Boost : 
From: Andy Little (andy_at_[hidden])
Date: 20060608 17:01:10
"Michael Fawcett" wrote
> What the library would be concerned with is that the result of the
> operation was possible (made sense) given the types that were held
> within the matrix or vector.
Before continuing I better say I'm no expert in linear algebra! I have only
looked at 3D transform matrices.
But yes using Boost.Typeof or result_of to run through the expression. IOW the
operations decide the type of the result. Obvious really, but linear algebra
libraries often assume numeric types. However AFAIK a matrix can have matrix or
maybe vector or complex elements so perhaps there are other candidates than
physical quantities for the elements?
> Contrived example using theoretical code:
>
> // Multiply accumulate (Is there a simpler way?)
I think its simpler with Boost.Typeof, You could use it instead of the macc
struct for deducing the result of the expression directly, but gcc wont like it,
so you could use it in the body of macc:
template
<
typename X, typename Y, typename Z,
typename VX, typename VY, typename VZ
>
struct macc
{
typedef BOOST_TYPEOF_TPL( X() * VX() + Y() * VY() + Z() * VZ()) type;
};
> template
> <
> typename X, typename Y, typename Z,
> typename VX, typename VY, typename VZ
>>
> typename macc<X, Y, Z, VX, VY, VZ>::type
> dot_product(const vec3<X, Y, Z> &lhs, const vec3<VX, VY, VZ> &rhs)
> {
> return lhs.x * rhs.x + lhs.y * rhs.y + lhs.z * rhs.z;
> }
template
<
typename X, typename Y, typename Z,
typename VX, typename VY, typename VZ
typename macc<X, Y, Z, VX, VY, VZ>::type
dot_product(const vec3<X, Y, Z> &lhs, const vec3<VX, VY, VZ> &rhs)
{
return lhs.x * rhs.x + lhs.y * rhs.y + lhs.z * rhs.z;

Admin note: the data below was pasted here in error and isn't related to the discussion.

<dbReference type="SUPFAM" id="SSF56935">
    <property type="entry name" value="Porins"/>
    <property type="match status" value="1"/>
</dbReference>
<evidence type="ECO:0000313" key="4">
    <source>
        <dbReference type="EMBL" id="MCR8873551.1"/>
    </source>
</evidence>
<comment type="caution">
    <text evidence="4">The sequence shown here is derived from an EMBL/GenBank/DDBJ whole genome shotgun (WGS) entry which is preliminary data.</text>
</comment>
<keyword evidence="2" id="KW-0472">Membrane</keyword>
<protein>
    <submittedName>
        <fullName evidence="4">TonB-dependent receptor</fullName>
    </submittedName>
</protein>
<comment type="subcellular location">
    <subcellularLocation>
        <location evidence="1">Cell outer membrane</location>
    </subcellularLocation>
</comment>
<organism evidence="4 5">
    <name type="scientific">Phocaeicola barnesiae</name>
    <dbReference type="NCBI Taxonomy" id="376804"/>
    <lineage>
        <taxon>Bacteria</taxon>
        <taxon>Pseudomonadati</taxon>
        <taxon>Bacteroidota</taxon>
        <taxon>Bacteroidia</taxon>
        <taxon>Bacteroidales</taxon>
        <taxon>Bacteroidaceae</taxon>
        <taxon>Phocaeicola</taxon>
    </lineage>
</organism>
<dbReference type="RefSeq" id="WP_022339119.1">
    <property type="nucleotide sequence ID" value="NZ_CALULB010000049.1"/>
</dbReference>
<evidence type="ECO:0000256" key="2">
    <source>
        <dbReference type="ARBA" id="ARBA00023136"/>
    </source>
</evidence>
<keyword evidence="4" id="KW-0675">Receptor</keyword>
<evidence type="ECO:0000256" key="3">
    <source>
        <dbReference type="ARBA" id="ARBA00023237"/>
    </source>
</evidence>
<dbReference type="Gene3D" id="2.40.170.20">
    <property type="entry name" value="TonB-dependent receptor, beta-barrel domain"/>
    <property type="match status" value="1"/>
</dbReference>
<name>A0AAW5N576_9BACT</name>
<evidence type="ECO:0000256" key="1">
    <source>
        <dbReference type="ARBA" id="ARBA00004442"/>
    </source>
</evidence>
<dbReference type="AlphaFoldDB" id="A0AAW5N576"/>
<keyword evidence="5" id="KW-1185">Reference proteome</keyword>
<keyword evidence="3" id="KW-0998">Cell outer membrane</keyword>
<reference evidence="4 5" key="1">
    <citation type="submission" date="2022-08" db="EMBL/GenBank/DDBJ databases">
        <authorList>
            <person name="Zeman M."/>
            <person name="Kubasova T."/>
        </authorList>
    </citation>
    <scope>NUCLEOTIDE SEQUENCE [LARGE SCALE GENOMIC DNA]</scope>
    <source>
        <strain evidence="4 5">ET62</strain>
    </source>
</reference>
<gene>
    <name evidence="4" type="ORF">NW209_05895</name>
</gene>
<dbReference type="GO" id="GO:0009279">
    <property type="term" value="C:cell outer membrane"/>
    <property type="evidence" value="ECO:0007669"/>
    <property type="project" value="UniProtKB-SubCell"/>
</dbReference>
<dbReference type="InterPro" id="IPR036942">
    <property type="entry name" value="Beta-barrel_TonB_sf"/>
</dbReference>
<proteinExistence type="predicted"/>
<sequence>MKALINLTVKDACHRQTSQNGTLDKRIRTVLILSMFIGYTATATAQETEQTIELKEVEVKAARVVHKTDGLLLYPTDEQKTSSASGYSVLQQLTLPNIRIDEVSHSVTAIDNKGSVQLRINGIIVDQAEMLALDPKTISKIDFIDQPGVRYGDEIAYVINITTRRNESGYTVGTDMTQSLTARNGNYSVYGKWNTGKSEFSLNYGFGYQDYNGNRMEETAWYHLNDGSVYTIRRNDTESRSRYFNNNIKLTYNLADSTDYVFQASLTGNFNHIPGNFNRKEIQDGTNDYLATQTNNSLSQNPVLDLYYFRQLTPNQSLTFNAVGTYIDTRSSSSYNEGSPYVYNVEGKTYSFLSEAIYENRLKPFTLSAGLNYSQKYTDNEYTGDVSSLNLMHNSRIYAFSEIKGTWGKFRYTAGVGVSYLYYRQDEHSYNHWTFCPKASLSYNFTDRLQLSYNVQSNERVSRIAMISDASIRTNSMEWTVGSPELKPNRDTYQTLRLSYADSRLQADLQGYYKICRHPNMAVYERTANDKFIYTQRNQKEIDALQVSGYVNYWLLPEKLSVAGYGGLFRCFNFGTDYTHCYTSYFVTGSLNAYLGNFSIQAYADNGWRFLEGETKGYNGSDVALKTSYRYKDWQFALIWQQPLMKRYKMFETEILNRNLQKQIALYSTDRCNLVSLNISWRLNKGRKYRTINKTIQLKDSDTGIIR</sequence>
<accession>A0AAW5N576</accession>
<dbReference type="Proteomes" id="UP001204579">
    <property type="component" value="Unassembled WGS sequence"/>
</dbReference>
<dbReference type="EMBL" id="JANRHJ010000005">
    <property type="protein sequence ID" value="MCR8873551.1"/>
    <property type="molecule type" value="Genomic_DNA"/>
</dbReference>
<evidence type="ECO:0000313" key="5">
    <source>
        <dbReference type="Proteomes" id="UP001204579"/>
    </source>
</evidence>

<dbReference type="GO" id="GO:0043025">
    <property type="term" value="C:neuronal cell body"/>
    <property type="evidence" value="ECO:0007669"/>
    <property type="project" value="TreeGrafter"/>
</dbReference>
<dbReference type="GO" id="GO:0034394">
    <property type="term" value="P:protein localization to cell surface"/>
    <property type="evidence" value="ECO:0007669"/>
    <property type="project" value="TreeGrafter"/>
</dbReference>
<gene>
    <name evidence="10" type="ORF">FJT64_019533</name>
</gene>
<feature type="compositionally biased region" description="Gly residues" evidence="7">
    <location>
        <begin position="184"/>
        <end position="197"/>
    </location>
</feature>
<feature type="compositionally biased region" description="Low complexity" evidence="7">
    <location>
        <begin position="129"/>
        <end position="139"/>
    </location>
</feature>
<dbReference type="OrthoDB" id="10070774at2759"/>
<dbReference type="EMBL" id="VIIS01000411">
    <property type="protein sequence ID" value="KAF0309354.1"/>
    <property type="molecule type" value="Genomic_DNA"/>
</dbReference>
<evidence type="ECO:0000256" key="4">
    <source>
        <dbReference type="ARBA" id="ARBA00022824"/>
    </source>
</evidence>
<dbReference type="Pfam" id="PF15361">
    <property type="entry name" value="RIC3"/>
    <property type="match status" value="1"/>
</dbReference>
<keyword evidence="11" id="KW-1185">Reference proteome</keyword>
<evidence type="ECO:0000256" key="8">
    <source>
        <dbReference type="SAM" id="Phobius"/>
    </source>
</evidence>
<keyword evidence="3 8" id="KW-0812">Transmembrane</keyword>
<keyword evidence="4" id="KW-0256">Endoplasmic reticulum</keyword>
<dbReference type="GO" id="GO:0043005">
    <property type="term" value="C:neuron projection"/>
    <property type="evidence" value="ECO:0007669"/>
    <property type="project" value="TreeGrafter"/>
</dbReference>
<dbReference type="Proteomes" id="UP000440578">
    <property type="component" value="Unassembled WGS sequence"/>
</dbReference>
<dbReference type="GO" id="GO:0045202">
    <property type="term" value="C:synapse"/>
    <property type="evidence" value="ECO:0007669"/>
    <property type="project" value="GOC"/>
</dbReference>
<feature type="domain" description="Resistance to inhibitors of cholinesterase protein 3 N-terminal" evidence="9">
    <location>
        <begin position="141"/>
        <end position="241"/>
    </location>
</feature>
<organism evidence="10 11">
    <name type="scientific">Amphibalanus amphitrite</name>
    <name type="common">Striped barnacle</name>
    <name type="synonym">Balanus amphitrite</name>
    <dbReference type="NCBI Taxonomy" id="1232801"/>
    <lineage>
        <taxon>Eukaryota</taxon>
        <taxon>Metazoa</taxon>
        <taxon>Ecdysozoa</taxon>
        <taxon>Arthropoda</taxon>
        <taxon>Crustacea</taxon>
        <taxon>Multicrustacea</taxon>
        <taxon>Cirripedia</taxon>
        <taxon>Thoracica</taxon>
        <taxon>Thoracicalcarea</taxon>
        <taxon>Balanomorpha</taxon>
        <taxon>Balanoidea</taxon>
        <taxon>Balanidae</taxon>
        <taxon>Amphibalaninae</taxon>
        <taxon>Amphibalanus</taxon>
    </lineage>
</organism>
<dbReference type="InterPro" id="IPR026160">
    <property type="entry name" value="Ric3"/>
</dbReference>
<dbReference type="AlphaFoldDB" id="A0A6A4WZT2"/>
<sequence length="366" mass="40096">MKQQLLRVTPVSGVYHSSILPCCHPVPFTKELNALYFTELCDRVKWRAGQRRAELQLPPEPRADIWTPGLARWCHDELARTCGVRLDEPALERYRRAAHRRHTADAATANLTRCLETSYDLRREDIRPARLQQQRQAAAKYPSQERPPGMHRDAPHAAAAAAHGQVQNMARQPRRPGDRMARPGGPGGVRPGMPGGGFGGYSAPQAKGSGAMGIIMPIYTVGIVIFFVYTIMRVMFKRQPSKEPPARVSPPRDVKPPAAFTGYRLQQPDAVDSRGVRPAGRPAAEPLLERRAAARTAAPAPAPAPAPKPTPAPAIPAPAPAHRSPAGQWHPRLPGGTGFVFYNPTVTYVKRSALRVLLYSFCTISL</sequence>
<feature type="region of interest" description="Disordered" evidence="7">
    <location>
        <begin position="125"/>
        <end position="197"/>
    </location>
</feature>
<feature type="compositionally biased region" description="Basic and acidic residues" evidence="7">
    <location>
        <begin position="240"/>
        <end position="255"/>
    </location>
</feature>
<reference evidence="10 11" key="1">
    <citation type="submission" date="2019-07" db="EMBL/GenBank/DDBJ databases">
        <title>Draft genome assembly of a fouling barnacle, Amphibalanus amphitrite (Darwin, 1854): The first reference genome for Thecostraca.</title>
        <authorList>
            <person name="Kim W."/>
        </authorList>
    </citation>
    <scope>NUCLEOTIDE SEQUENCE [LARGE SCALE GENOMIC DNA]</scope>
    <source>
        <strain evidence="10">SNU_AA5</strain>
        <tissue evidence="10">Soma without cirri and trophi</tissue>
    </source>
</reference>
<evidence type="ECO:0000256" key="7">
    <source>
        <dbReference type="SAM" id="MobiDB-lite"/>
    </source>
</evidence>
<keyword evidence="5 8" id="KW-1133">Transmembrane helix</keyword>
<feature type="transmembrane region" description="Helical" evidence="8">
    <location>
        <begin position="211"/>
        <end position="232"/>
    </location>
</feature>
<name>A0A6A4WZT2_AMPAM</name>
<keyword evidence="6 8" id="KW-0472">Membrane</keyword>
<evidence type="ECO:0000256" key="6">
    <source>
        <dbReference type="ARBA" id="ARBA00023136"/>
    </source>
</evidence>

}
>
> blas::vec3<int, short, float> a(1, 0, 0);
> blas::vec3<double, int, float> b(0, 1, 0);
> double result = dot_product(a, b); // returns double
>
> I left out PQS types there for simplicity, but I think you can see
> where I'm going.
I think so...
If the result_of struct isn't specialized for the
> types you are trying to combine, then you get a compiletime error.
> So given:
>
> blas::vec3<length::m> len(1, 2, 3);
> blas::vec3<velocity::s> vel(5, 6, 7);
> // Note the result type
> blas::vec3<velocity::m_per_s2> result = len / (vel * vel);
>
> You only have to specialize for the very base operations between
> types. Everything more complex (matrix multiplies, etc) can be built
> on top of that.
OK. That sounds much better than what I have done, which was to write it out
long hand. I
implemented a 4 x 4 matrix as a tuple of tuples FWIW. But I'm not much of an
expert as I said.
The matrix and vect stuff is in in pqs_3_1_1 in <boost/pqs/three_d/xx.hpp>
directory to see the gory details FWIW
> For the above, operator / would need to have been
> implemented to return boost::result_of_divides<length::m,
> velocity::s2>::type, while operator * would need to have been
> implemented to return boost::result_of_multiplies<velocity::s,
> velocity::s>::type. I see you were using BOOST_AUTO in some other
> posts which would probably clean some of my code up, but I'm not
> familiar enough with it to use in my examples.
> This would require the math library be more heavily templated than it
> currently is. Note that a matrix would need to hold mutliple types
> (up to NxN). For instance, what would be the syntax for a 3D
> transform? Perhaps something like:
>
> matrix4x4
> <
> float, float, float, length,
> float, float, float, length,
> float, float, float, length,
> length, length, length, float
>> m;
>
> maybe?
The above shape would I am reasonably sure be ( or the other way dependent on
if its a R*C or C*R matrix IIRC)
matrix4x4
<
float, float, float, typeof(1/ length()),
float, float, float, typeof(1/ length()),
float, float, float, typeof(1/ length()),
length, length, length, float
> m;
If you work through the calcs using dimensionally analysis you find that
concatenating two matrices then gives you the same type of matrix (give or take
promotion ), which is kind of nice! Of course you can generalise the float by
replacing it with typeof(length()/length()) too. (Then finally replace length by
T .... Stick a single template param T on the front, giving matrix4x4<T> and
Bobs your uncle!
That is the basic idea and similarly for complex vect etc. The only one I havent
tried is quaternion, but hopefully I can try it sometime!
regards
Andy Little
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